Meet Sneakerhead Culture's Favorite Repair Man

A Nike Air Jordan I shoe, the brand's first model, was released in 1985. Ray Ramirez, a cobbler in Chicago, has made a business of repairing high-value—and vintage—sneakers, a practice usually reserved for more traditional dress shoes that is gaining market interest from collectors of the rare (and pricey) models. Nike Archives/CNW Group/Bata Shoe Museum/Newscom

Tucked away behind a modest storefront in Chicago's Humboldt Park neighborhood, three 20-something men and an old cobbler sit on wooden stools, paintbrushes and small cleaning tools in hand. They're working fixedly on several pairs of Nike Air Jordans. "We can't keep up with the work!" says Ray Ramirez, owner of Red Star Cobbler, a shoe repair shop that specializes in restoring athletic sneakers to vintage form.

Hailing from a long line of cobblers, Ramirez moved to Chicago seven years ago from Mexico City to pursue the dream of "working 15 hours a day at $10 an hour." He figured he'd make his living the way his family had made theirs: by making and repairing dress shoes. "But it just happened!" he says of the way sneaker aficionados brought in—and now even ship—their prized footwear for meticulous cleaning, painting, buffing and re-lacing by Ramirez and his five employees. It's all built his reputation as the man who will bring your old sneakers back to life.

Ramirez owns only six pairs of sneakers, a modest amount compared with the "hoarders" who bring him their Air Jordans or designer-brand tennis shoes for revival, many of whom have hundreds of pairs. Ramirez, who has been written about in sneaker blogs and Esquire, estimates that over half of his business is now restoring Air Jordans.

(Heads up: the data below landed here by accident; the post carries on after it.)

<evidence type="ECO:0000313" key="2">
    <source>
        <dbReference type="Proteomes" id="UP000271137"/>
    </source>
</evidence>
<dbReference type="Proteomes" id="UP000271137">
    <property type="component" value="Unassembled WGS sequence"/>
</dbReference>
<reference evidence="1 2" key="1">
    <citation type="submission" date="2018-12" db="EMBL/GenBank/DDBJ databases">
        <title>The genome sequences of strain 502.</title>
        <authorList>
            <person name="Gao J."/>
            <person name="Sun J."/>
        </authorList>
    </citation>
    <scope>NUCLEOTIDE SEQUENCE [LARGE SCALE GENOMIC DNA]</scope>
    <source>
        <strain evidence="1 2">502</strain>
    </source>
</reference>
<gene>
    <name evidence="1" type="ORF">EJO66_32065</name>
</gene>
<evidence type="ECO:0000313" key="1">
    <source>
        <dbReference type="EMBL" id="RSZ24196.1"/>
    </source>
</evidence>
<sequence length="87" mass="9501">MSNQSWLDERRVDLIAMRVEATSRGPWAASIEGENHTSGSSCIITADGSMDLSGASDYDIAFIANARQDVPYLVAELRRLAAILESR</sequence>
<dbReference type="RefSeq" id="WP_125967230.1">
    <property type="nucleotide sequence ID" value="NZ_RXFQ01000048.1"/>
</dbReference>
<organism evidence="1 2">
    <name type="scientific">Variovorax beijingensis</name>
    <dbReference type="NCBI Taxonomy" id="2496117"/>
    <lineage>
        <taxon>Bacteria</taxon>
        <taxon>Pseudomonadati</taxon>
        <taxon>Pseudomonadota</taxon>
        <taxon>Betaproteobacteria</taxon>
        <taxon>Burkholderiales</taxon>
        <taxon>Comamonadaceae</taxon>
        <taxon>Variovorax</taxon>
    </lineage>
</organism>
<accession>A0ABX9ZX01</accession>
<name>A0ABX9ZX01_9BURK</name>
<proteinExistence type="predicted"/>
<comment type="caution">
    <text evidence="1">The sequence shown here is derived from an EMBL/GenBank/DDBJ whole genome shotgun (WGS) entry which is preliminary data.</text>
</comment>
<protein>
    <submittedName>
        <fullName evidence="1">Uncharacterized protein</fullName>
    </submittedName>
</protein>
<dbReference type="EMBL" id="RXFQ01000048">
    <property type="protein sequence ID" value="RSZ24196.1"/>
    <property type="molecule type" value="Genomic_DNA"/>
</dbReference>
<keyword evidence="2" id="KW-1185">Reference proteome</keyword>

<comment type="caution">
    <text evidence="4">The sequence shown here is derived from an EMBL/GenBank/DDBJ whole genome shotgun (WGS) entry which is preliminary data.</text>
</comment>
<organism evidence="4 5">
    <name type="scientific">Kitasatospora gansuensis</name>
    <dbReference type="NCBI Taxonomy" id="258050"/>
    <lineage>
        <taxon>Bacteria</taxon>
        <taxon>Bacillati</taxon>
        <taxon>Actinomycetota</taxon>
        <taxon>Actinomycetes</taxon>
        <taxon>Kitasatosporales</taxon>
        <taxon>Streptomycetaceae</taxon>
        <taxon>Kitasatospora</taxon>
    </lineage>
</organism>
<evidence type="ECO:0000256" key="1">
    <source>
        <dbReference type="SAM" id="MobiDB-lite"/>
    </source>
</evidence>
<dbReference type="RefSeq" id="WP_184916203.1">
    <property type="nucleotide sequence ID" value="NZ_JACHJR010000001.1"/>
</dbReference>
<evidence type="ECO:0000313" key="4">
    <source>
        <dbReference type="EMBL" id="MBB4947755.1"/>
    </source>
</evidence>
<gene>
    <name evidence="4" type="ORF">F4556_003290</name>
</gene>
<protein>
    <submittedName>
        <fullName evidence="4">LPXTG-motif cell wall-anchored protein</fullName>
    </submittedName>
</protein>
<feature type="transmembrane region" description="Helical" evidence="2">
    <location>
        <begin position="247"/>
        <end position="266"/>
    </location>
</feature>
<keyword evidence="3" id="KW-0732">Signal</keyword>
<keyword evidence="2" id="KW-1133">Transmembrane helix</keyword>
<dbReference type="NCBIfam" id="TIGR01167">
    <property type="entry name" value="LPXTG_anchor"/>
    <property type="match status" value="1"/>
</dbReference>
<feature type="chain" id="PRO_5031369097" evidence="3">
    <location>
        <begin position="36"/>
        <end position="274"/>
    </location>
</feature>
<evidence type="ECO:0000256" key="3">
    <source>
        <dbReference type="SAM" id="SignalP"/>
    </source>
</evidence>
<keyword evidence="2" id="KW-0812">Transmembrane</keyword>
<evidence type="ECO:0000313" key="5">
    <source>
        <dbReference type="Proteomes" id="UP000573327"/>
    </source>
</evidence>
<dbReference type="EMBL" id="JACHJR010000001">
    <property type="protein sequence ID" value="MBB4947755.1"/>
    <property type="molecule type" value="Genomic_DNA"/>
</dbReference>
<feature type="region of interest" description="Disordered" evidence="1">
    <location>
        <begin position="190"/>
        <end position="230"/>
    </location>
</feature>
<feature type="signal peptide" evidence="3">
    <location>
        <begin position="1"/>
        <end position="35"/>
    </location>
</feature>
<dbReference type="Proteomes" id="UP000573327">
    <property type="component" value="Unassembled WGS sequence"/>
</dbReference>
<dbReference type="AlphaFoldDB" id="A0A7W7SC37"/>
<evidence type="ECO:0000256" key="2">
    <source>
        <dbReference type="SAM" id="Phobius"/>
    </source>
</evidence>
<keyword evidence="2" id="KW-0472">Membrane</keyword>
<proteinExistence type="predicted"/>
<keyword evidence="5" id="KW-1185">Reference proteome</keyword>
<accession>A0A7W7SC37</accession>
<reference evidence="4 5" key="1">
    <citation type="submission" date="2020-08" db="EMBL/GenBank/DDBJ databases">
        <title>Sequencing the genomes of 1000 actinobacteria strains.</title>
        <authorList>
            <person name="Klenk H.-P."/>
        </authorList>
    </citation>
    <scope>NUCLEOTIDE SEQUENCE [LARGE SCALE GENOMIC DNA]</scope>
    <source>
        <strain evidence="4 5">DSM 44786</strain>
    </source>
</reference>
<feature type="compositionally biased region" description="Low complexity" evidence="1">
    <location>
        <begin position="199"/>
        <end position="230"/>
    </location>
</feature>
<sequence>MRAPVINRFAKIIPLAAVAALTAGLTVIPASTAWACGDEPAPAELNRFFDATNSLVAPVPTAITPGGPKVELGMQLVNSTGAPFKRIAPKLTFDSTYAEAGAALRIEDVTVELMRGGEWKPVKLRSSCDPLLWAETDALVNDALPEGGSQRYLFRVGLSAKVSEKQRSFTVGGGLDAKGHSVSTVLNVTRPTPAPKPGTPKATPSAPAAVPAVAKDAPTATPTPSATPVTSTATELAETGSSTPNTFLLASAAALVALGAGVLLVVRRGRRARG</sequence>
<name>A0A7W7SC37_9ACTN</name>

"The market is there," he says. "And it's huge."

Once a niche obsession, sneakers are now big business. According to data from market research company NPD's Retail Track service, in the 12 months between June 2014 and 2015, U.S. sneaker sales totaled approximately $34 billion. With celebrities from Kanye West to Pharrell Williams now designing their own styles for Nike and Adidas, respectively, sneakerheads have gone from a subculture to dominating the culture.

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The internet and the rise of social media have given sneakerheads a platform to exchange info about their passion—release dates, Instagram photos—in addition to fueling a major resale market. "It's super hard to get the coveted sneaker now more than ever," says Joe La Puma, a longtime sneakerhead who serves as director of content strategy at Complex Media and hosts the popular web series "Sneaker Shopping," in which he picks out shoes with everyone from Rick Ross to Marshawn Lynch. "Maybe it's a monster that we created."

Kixify, the world's largest sneaker marketplace, currently lists shoes selling for tens of thousands of dollars, like a pair of retro Air Jordans recently listed for $23,600. "It's insane," says Furqan Khan, Kixify partner and founder of influential sneaker blog Kicks on Fire. " What stands out to me is how powerful the culture has become. People are starting to see it in numbers."

For Ramirez and Red Star Cobbler, the concern is solely about getting to the stacks of unopened shoeboxes that line his store. He says he's so backed up with business that even a regular repair quote often exceeds one month. Still, much to his employees' disapproval, Ramirez charges only $25 for a basic sneaker cleanup. "I'm just too Mexican, bro," he says with a laugh. "We just survive."